FAIL (the browser should render some flash content, not this).

Soybean Seed Yield as Impacted by Velvet Leaf Weed Infestations

Reference
Ziska, L. 2012. Observed changes in soybean growth and seed yield from Abutilon theophrasti competition as a function of carbon dioxide concentration. Weed Research 53: 140-145.
L. Ziska - a research scientist at the USDA's Crop Systems and Global Change Laboratory in Beltsville, Maryland - writes that recent and projected increases in anthropogenic carbon dioxide "are likely to stimulate photosynthesis, growth and reproduction differentially for a wide range of plant species" (Ziska, 2012), citing Patterson (1995). And he says that "consequently, differential responses between weeds and crops to rising CO2 levels may, in turn, have significant implications with respect to weed-crop interactions and potential crop production losses," citing one of his own recent papers (Ziska, 2010).

In studying this most important subject, Ziska grew soybeans (Glycine max) at both ambient and projected levels of atmospheric CO2 (+250 ppm above ambient) over two field seasons with and without the presence of a weed, Abutilon theophrasti, in order to quantify the potential effects of the ongoing rise in atmospheric CO2 concentration on weed-crop interactions and potential yield loss in soybeans.

The results of the Research Plant Physiologist are portrayed in the figure below, where we have added a few interpretive observations of our own.


Figure 1. Soybean seed yield as a function of weed biomass. Adapted from Ziska (2012).

First of all, we note that the extra 250 ppm of CO2 enhances the seed yield of soybean by about 55% in the absence of the studied weed (when A. theophrasti biomass = 0), as best we are able to determine from the beginnings of the two seed yield vs. weed biomass linear regressions shown in the figure. From that point on, however, the seed yield of soybeans declines as weed biomass increases in both the ambient-air and the CO2-enriched-air treatments; but the rate of decline is greater in ambient air, with the result that the extra 250 ppm of CO2 enhances the seed yield of soybean by about 110% at a weed biomass of 500 g/m2, while at a weed biomass of 1000 g/m2 it enhances the seed yield of soybean by approximately 350%. And for a weed biomass of 1300 g/m2, an extension of the lower ambient-air relationship to the graph's abscissa suggests that the CO2-enhanced seed yield of soybean skyrockets to infinity, for no soybean seeds are produced in ambient air with that great a presence of weeds; and dividing any amount of seed production by zero gives one that otherworldly (infinite) result.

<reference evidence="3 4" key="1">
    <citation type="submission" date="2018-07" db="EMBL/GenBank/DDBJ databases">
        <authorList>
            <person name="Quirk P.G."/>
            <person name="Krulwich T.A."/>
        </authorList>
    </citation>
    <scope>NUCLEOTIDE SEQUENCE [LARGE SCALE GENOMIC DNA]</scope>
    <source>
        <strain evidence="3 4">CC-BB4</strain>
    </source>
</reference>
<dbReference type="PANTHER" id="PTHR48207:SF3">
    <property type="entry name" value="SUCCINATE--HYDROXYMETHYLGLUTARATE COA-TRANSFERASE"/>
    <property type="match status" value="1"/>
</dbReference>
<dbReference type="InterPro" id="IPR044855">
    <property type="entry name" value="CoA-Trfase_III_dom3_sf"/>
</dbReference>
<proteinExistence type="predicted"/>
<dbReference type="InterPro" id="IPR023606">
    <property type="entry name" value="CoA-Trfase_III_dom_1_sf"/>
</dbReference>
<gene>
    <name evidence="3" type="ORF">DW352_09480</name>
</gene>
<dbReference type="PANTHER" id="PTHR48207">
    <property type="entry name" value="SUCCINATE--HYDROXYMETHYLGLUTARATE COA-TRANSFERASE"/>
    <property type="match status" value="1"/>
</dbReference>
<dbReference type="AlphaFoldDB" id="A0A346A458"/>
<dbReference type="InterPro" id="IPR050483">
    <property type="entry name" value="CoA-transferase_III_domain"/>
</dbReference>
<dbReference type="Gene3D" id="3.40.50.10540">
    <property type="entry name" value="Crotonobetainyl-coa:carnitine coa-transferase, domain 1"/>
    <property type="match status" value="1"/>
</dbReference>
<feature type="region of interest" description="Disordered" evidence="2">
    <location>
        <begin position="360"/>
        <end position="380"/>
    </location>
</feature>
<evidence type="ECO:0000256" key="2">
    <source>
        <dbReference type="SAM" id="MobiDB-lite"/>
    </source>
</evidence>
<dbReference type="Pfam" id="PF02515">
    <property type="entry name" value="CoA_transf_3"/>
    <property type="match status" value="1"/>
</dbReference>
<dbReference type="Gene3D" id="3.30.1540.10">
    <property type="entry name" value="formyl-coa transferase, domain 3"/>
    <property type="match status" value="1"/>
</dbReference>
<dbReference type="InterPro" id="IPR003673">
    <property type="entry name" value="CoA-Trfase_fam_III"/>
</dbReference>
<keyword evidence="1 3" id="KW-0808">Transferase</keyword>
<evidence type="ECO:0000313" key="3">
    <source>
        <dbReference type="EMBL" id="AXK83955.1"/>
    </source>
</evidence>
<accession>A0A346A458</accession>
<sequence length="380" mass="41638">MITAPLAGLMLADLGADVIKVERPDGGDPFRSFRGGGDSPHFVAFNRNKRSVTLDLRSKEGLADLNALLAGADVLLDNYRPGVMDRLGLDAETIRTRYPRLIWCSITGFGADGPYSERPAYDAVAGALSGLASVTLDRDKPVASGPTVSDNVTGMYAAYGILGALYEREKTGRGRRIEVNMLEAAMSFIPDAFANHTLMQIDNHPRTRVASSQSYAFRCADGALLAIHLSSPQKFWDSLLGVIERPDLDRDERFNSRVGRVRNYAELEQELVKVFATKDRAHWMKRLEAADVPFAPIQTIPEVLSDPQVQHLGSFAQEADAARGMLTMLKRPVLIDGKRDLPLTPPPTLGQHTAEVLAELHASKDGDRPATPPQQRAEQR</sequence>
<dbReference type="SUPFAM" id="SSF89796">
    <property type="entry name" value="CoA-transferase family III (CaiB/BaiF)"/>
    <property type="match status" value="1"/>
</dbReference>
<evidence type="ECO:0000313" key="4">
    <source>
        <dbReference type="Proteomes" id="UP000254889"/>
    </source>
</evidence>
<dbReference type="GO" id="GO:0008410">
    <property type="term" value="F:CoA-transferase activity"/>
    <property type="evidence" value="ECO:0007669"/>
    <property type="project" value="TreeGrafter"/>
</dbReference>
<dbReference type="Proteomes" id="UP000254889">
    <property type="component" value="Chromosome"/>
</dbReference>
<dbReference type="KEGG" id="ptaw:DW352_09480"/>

In the concluding words of Ziska, "the current study suggests that greater resilience of soybean yield to A. theophrasti limitations may be possible with a future, higher CO2 concentration." In fact, if Ziska's results are anywhere near representative of reality - and we have no reason to believe otherwise - we would say that the "greater resilience" of which he writes is essentially insured.

Additional References
Patterson, D.T. 1995. Weeds in a changing climate. Weed Science 43: 685-701.

Ziska, L.H. 2010. Global climate change and carbon dioxide: assessing weed biology and management. In: Rosenzweig, C. and Hillel, D. (Eds.), Handbook of Climate Change and Agro-Ecosystems: Impacts, Adaptation and Mitigation. World Scientific Publishing, Hackensack, New Jersey, USA, pp. 191-208.

Archived 31 July 2013